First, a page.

Cardio exercise in your 20s could benefit your brain in your 40s

Cardio exercise

Cardio exercise in your 20s could benefit your brain in your 40s

Ask any runner and she will tell you that running helps clear your mind and that the oxygen feeding your brain gives you that clear focus. A new study shows that regularly engaging in cardio exercise in young adulthood could potentially protect your memory and cognitive health decades down the road.

Researchers from the University of Minnesota in Minneapolis found that better cardiac fitness in young adults translated to better brain fitness 25 years later, adding to a growing body of evidence that links heart health with mental functioning. The findings were published on April 2nd, 2014 in the journal Neurology.

“Many studies show the benefits to the brain of good heart health,” said David R. Jacobs, Jr, Ph.D., of the University of Minnesota, who designed and led the study. “This is one more important study that should remind young adults of the brain health benefits of cardio fitness activities such as running, swimming, biking or cardio fitness classes.”

Researchers examined the association between cardiovascular fitness and performance on cognitive tests in 2,747 healthy men and women over a 25-year period. The participants were recruited in 1985, when they were all between 18 and 30 years old.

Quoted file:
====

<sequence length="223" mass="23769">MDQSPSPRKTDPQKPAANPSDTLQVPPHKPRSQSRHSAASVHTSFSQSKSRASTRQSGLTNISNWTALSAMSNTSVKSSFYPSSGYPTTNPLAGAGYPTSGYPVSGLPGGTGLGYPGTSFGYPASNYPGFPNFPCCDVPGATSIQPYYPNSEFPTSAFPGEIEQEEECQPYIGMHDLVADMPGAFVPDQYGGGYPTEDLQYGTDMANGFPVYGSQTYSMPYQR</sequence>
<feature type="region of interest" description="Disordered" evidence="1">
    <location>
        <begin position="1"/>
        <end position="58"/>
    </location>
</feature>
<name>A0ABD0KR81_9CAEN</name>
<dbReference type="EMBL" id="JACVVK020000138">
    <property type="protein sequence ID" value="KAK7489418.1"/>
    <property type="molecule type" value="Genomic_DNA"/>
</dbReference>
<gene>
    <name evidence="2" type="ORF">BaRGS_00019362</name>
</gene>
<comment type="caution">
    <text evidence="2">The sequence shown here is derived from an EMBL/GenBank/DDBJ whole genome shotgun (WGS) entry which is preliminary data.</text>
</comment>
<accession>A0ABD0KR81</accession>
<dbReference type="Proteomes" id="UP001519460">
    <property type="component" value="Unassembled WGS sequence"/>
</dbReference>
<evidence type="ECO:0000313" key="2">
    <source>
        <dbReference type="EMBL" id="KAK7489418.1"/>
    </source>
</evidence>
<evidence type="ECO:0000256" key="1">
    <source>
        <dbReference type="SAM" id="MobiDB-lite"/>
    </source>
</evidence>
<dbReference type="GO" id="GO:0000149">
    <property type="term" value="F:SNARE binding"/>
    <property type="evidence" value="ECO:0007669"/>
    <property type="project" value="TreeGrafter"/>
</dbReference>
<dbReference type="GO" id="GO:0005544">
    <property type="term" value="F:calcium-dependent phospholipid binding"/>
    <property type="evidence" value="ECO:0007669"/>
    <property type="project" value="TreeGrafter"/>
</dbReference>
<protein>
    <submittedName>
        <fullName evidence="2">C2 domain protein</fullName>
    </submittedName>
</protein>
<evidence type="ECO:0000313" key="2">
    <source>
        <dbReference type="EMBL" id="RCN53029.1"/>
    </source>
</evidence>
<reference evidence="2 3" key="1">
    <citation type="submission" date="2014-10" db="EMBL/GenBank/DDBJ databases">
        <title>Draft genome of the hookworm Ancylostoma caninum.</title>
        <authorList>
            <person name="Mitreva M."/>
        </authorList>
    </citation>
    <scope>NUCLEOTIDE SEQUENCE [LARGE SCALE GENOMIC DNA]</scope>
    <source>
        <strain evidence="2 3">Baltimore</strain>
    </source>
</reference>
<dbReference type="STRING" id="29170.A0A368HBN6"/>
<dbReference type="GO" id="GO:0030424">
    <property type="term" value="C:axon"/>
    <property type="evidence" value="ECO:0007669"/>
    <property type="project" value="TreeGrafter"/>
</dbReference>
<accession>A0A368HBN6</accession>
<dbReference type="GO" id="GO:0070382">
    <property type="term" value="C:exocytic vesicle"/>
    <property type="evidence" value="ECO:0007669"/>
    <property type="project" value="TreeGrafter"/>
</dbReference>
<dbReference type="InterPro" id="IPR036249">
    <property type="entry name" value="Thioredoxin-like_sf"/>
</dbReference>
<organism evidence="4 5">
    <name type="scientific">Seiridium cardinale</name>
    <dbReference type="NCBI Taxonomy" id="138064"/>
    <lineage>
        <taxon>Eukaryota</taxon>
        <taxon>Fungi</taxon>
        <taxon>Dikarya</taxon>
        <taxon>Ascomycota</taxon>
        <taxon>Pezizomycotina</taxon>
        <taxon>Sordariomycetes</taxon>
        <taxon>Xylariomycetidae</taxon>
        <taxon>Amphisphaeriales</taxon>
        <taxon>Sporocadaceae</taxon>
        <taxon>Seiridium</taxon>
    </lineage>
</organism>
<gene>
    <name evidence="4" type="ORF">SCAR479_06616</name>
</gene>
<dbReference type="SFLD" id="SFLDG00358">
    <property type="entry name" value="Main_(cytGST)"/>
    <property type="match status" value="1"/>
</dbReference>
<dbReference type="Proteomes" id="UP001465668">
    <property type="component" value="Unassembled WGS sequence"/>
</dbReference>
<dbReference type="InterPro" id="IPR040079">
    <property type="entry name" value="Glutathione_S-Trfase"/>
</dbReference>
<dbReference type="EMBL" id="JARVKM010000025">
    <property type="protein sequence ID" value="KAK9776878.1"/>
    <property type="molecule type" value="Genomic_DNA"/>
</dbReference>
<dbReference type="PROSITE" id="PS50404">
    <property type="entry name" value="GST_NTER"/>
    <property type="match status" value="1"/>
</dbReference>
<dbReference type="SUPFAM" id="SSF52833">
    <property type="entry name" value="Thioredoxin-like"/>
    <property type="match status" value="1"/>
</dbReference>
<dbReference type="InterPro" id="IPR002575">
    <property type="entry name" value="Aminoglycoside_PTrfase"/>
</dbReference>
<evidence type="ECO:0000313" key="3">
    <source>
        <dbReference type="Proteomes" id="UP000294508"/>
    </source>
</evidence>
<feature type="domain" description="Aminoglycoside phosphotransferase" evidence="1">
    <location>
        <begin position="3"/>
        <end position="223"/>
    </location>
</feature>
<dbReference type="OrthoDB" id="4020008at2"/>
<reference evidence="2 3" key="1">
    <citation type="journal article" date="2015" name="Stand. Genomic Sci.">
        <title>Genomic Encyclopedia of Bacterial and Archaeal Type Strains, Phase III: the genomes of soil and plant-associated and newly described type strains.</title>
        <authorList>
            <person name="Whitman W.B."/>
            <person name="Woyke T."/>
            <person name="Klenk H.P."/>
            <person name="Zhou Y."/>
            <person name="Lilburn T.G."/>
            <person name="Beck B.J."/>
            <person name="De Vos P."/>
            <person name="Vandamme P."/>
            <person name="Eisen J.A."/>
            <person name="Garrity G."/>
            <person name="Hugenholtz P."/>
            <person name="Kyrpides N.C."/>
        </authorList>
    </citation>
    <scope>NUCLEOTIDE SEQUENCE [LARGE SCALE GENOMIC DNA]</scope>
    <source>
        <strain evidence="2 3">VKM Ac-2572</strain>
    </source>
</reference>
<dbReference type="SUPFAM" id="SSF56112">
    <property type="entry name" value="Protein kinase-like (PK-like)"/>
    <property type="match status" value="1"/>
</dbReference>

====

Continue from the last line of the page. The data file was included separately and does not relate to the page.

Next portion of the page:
In 1985, all participants did a short treadmill test to assess their fitness. The researchers recorded how long each person could maintain running at their top speed.

There were seven follow-up checks over the next 25 years. At the last one, in 2010, researchers tested the participants’ mental functioning, including verbal memory, psycho-motor speed, and executive function.

In general, people who were more fit at the beginning of the study were more likely to have higher education, to smoke less, to be active more often and to have healthy blood pressure and lower cholesterol than people who were less fit.

Researchers did find an association between increased performance on the cardiovascular fitness test in young adulthood and improved memory in middle age. For every extra minute a person was able to stay on the treadmill during the first treadmill test, the better they performed on the cognitive test in middle age. Plus, for people who had smaller differences in the time they lasted on the treadmill from young adulthood to middle age, their performances on the cognitive tests in middle age were better, compared with people who had bigger differences.

It fits in with other research, including another recent study that showed young adults who have better heart health, as measured by blood pressure, have better thinking skills in middle age than those with high blood pressure. That study, done by researchers at the University of California, San Francisco also used three tests of memory and thinking and it also accounted for weight, sex, drinking, smoking and education.

It is possible that exercising more at an early age simply lowers blood pressure, which then lowers the risk for cognitive decline and dementia, but the researchers took differences in blood pressure into account, Jacobs said, and the results held.

“My interpretation is that something about being more fit, or just doing better on the specific treadmill test that we included, has a connection to better thinking skills,” he said.

There is more going on than just exercise, Jacobs says. “Just moving around — being engaged in family and life as opposed to sitting down and watching TV and pretty much not doing anything, they are going to preserve brain function. This is really about engagement in life,” he said.

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